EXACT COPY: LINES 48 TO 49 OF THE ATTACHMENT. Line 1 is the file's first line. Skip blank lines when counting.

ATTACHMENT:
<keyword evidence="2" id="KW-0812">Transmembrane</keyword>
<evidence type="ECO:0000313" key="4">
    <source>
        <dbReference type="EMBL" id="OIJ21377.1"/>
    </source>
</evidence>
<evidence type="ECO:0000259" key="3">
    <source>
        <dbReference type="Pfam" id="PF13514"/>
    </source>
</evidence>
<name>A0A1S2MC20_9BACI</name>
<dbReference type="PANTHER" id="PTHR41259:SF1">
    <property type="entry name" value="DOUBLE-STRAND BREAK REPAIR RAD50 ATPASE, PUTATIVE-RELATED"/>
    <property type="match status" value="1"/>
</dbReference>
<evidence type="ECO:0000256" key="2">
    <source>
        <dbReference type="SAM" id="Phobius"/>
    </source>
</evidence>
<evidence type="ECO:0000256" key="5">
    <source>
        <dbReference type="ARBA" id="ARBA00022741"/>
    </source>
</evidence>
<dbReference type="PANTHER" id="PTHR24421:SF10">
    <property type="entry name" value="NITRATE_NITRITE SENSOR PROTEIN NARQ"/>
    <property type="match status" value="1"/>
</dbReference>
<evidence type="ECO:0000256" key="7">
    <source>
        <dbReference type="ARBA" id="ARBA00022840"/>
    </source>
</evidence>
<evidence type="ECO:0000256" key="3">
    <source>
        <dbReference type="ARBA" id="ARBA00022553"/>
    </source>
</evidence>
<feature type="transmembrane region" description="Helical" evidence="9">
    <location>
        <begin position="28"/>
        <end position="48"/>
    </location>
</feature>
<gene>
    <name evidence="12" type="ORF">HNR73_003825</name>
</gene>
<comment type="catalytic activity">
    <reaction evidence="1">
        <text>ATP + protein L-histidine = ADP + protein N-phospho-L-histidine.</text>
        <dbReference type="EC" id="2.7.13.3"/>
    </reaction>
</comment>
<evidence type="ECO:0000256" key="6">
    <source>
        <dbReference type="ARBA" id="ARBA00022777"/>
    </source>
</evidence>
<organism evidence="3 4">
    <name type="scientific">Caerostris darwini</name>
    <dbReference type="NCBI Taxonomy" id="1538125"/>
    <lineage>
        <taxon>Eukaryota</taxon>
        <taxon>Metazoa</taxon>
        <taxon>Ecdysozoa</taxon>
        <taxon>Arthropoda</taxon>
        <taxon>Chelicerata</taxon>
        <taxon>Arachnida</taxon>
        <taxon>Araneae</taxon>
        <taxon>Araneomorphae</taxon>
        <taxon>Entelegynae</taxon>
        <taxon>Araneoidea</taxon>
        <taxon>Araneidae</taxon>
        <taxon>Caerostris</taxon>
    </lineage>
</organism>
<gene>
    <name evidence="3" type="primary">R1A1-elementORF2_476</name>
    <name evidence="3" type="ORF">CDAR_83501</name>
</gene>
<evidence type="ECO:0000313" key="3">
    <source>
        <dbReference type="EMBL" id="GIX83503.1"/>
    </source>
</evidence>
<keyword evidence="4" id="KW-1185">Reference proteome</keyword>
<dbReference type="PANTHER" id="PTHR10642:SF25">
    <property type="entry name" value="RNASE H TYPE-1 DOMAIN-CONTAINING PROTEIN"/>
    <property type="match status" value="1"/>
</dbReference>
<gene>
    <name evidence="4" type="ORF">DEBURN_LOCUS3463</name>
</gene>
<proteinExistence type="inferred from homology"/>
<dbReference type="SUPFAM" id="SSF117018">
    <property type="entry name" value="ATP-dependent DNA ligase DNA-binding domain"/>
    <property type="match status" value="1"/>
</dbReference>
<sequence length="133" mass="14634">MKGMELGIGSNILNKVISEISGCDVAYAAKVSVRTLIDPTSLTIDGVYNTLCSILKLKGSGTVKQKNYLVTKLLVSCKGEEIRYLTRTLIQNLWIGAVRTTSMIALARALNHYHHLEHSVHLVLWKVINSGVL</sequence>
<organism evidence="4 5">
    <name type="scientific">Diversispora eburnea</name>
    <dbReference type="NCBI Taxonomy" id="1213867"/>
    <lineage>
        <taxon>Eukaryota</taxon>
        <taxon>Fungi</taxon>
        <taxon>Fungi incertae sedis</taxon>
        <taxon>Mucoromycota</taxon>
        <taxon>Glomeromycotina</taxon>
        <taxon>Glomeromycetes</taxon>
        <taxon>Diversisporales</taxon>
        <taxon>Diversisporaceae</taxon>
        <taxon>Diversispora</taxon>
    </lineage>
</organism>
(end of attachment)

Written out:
    <name evidence="12" type="ORF">HNR73_003825</name>
</gene>